We know love by this, that he laid down his life for us– and we ought to lay down our lives for one another. How does God’s love abide in anyone who has the world’s goods and sees a brother or sister in need and yet refuses help?
Little children, let us love, not in word or speech, but in truth and action. And by this we will know that we are from the truth and will reassure our hearts before him whenever our hearts condemn us; for God is greater than our hearts, and he knows everything. Beloved, if our hearts do not condemn us, we have boldness before God; and we receive from him whatever we ask, because we obey his commandments and do what pleases him.
And this is his commandment, that we should believe in the name of his Son Jesus Christ and love one another, just as he has commanded us. All who obey his commandments abide in him, and he abides in them. And by this we know that he abides in us, by the Spirit that he has given us. 1 John 3:16-24.
In an earlier post, I suggested that John’s first epistle (which really looks a lot more like a sermon) offers us an extended love letter. In this reading from today’s Lectionary, we see a perfect example of that idea.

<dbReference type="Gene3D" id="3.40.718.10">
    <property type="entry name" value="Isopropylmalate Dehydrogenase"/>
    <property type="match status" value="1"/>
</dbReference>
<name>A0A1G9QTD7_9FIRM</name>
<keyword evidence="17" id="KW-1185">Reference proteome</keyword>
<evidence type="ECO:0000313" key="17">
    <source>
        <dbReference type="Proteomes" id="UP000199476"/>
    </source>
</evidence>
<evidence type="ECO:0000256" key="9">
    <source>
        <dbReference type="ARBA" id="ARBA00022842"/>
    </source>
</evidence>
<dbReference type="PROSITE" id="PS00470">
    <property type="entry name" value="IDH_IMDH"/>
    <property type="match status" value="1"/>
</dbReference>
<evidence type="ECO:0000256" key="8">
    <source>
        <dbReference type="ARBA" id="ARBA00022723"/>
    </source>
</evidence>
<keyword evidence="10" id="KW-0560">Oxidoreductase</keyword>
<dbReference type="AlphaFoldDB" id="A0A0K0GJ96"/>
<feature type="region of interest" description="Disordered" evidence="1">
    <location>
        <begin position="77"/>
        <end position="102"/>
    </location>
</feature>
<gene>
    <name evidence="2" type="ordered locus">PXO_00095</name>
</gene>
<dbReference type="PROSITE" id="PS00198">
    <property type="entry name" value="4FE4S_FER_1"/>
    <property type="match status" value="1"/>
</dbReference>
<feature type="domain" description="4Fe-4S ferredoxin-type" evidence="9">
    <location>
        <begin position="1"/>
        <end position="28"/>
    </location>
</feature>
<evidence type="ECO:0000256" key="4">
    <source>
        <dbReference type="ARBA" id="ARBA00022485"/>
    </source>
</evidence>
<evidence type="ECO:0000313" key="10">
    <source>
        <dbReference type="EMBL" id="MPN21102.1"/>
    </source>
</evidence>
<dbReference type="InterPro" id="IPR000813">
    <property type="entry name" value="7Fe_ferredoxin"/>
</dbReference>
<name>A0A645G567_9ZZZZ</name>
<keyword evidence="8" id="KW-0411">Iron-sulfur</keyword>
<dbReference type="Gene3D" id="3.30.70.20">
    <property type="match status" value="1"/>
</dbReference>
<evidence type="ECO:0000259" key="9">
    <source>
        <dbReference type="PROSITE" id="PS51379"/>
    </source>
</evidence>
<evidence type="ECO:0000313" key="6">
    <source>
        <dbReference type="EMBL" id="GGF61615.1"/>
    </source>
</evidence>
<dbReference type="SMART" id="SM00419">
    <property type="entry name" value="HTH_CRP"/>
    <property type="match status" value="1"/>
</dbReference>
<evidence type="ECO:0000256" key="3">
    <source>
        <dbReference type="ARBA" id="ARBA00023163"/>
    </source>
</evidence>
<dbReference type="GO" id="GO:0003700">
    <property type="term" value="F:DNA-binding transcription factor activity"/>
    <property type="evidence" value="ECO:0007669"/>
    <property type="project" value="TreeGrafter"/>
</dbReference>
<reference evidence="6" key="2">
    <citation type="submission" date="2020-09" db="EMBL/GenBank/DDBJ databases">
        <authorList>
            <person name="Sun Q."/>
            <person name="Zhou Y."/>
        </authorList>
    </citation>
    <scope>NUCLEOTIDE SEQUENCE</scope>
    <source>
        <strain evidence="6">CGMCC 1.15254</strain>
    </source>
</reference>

St. John begins by asking a hard question: “How does God’s love abide in anyone who has the world’s goods and sees a brother or sister in need and yet refuses help?” If we really love God, how can we stand by idly and watch the pain of His children? Loving God means that we love each other, in truth and in action. The love of God, if genuine, creates in us a compulsion to do what we can whenever we find His children in pain or in need.
St. John does not so much conceive of love as an emotion; rather, he sees it as an active consequence of our relationship with the resurrected Jesus. Love isn’t so much something we feel as something into which our relationship with God compels us. Only in St. John’s writings do we find the language “God is love”, although that notion is woven throughout the entire fabric of Holy Scripture.
I’ve written before about the grace of charity, not simply consisting of philanthropic donations, but as encompassing our love for each other. St. John argues that our charity constitutes evidence that we living in Christ. If we chose not to abide in love, we will miss the gift of Easter, and will ultimately abide in death. Love, as Christ taught us, will demand self-sacrifice. That sort of love springs only from a vibrant relationship with the Lord, which infects and spreads throughout our relationships with His “little children”. Trusting in God finds its expression in a life lived out through love of our brothers and sisters.
If the Christian Church is struggling to find its meaning or its relevance today, it need look no further than 1 John. John teaches us that our task lies not simply in minimizing need in the world, but in actualizing love. Jesus drew crowds, not because of good showmanship, doctrinal purity or comfortable accommodations with stadium seating. Rather, Jesus drew crowds because of the immense depth of his compassion. I’m convinced that the Church will only find its proper role through making God’s love visible in this fragile world.
James R. Dennis, O.P.
© 2012 James R. Dennis